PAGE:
## My dad is an 85 year old Yorkshire man very set in his ways, a few years ago I gave him my old kindle and I now put crime thrillers and westerns on for him, he loves it especially being able to change the print size anyway I put this book on for him I did warn him, repeatedly that it was primarily a romance since that's not his genre at all but I thought he might like the Admiral, I didn't expect him to read the whole book just the first part but he surprised me not only did he read it all, first romance ever apparently but he loved it, thought it was hilarious...so there you go.
As for the heroine, Victory (32 going on 16) is a bit too gauche for my liking and constantly finds herself in embarrassing predicaments to which she reacts like a teenager would. I quite like the fact that she is a little overweight (though of course she lost weight in the end - doesn't love do that to everyone?) - but would have liked her to be more mature and self-confident. "You'd think that at thirty two years old, she'd have more sense," Victory tells her dog. Well yes, I certainly would. She, of course, has her two stereotypically ideal BFFs - Kate, unattached despite being allegedly gorgeous, and so devoted that she literally shuts up shop at a moment's notice to chauffeur Victory up to London; and the obligatory gay male friend who takes an interest in styling her - oh you know the sort, we've all watched Bridget Jones, surely?
It seems this author has certainly heard of it as one real howler proves. When Noah (Hollywood A-lister who naturally falls for our plump 'plain Jane') dons his Regency costume for his role in the film, being shot at the Admiralty, Victory tells him he looks like Mark Darcy! Now would that be the Mark Darcy in Bridget Jones (not a Regency costume in sight), or Fitzwilliam Darcy in Pride and Prejudice? The same actor played both, so maybe it's Colin Firth he looks like? Not that our hero knows the difference either. There are a few other issues screaming out for careful proof-reading, which the author really should take the time to do to add that final polish it deserves ('admiral aplomb', 'Greenwich meantime' etc).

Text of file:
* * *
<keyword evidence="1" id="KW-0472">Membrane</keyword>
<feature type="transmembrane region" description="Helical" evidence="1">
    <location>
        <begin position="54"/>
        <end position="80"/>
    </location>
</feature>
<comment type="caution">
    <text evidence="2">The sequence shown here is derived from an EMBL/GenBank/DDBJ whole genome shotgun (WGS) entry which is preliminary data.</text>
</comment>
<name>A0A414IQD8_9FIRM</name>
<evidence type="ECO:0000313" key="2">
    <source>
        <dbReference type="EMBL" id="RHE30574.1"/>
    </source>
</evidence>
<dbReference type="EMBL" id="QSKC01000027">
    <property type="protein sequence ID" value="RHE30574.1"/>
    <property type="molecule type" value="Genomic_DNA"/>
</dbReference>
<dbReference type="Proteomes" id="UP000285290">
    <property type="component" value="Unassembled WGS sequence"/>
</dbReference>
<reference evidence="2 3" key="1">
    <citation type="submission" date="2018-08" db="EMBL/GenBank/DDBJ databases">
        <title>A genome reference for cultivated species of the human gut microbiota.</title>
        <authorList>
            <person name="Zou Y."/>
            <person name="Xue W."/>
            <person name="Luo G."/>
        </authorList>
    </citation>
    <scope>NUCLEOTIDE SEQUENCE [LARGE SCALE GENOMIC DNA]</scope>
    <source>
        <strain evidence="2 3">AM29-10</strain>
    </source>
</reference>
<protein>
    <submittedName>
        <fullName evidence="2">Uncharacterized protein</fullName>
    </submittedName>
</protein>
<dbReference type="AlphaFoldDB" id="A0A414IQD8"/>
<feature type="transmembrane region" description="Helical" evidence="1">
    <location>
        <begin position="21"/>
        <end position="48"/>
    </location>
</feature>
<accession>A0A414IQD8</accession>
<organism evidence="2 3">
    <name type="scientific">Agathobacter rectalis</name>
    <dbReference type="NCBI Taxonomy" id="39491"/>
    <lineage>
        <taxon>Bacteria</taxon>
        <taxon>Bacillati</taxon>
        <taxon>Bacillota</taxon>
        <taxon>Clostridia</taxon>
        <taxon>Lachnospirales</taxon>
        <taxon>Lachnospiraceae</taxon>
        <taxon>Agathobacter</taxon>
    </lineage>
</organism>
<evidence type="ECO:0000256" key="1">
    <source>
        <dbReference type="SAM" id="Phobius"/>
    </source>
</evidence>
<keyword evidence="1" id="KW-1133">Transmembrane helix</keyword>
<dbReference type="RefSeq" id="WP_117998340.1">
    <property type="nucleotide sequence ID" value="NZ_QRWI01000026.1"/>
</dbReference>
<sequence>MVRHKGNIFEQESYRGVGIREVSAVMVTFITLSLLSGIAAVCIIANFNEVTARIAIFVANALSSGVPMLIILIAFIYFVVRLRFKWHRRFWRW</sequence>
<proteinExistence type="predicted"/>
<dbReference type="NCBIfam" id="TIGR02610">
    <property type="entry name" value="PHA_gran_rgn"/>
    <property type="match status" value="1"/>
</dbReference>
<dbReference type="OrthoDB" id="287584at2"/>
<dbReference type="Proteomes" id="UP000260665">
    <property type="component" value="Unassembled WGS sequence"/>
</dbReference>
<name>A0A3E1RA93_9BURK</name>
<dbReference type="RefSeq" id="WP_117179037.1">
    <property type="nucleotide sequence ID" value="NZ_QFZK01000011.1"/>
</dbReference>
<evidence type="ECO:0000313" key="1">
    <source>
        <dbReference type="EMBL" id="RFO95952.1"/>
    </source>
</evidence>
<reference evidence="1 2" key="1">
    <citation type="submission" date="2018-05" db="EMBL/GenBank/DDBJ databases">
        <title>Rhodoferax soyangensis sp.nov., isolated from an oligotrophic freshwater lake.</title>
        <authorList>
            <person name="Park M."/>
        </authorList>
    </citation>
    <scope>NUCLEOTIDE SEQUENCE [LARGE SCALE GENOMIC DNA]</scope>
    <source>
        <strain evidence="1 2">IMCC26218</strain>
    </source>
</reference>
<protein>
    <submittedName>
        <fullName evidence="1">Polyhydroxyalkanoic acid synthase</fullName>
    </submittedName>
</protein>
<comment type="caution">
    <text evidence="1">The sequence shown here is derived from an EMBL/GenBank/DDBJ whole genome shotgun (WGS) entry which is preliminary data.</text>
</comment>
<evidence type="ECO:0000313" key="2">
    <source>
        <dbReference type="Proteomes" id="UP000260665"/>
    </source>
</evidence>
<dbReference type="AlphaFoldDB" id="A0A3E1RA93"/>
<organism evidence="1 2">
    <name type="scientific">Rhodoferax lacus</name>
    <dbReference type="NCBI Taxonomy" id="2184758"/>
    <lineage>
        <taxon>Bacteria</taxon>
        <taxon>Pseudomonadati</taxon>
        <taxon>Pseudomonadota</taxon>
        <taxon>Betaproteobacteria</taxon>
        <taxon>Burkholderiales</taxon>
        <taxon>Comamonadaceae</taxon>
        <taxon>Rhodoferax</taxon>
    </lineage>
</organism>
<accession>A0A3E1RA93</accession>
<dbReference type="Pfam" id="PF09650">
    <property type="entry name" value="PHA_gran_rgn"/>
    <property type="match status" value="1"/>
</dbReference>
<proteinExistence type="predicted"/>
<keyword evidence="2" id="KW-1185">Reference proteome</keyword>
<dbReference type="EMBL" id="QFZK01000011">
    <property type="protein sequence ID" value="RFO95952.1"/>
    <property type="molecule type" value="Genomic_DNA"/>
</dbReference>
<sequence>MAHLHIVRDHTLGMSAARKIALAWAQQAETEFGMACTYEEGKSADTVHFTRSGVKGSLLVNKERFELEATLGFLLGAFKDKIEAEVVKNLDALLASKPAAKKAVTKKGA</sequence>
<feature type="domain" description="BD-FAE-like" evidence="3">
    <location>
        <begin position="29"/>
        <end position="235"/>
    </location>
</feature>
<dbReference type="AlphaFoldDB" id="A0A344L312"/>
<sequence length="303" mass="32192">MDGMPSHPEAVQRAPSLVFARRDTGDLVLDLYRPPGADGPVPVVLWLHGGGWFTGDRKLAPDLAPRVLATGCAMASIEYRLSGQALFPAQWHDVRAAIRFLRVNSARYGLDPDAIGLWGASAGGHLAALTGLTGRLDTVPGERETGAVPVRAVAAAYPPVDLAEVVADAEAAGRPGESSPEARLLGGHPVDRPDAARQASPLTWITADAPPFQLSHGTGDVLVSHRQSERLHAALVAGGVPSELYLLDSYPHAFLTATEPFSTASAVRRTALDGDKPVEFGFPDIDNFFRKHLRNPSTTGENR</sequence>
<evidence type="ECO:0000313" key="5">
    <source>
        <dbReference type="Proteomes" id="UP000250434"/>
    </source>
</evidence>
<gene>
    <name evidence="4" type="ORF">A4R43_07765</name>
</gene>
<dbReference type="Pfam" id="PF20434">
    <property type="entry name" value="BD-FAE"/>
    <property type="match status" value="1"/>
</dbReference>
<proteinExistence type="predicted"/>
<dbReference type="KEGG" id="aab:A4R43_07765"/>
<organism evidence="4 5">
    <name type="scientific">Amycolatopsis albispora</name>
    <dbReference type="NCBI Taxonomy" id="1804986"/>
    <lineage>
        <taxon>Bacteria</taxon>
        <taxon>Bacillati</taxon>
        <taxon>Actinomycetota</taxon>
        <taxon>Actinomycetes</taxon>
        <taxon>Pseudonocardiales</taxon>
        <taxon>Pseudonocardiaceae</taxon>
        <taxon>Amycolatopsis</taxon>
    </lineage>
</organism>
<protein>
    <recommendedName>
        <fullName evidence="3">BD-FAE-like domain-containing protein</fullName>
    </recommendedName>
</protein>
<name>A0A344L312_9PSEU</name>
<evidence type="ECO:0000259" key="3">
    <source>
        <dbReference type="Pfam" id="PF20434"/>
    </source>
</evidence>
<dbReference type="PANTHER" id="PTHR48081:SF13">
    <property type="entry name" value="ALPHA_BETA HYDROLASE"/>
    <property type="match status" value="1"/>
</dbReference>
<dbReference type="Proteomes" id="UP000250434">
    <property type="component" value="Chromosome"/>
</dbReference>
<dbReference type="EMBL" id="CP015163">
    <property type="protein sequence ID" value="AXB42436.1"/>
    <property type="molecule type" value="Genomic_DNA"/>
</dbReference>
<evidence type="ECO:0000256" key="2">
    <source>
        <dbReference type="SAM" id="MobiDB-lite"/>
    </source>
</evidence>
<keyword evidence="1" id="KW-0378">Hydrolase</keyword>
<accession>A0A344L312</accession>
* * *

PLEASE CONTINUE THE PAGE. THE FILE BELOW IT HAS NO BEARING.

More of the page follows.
It took me a while to warm to the three different narrative viewpoints; I'm not sure how much they add to the story, but at least they offer a little variety to the first person (largely present tense) narrative from the self-deprecating heroine. However I didn't find Noah's emails to his sister very convincing and would have liked to know him better as he is quite intriguing.
Negatives aside, however, Claiming Victory is a cosy and enjoyable romp and I'm always glad to find new British authors to champion. I only wish this author had had the confidence to stick to British words and spellings throughout this charming and very British romantic comedy. I hope she will do so in her next book, which I look forward to reading.
I loved the Bridget Jones feel to the heroine, and the relationship she has with her dog.
The story made me laugh out loud and it had a happy ending, but it is book one of a series should you want to continue.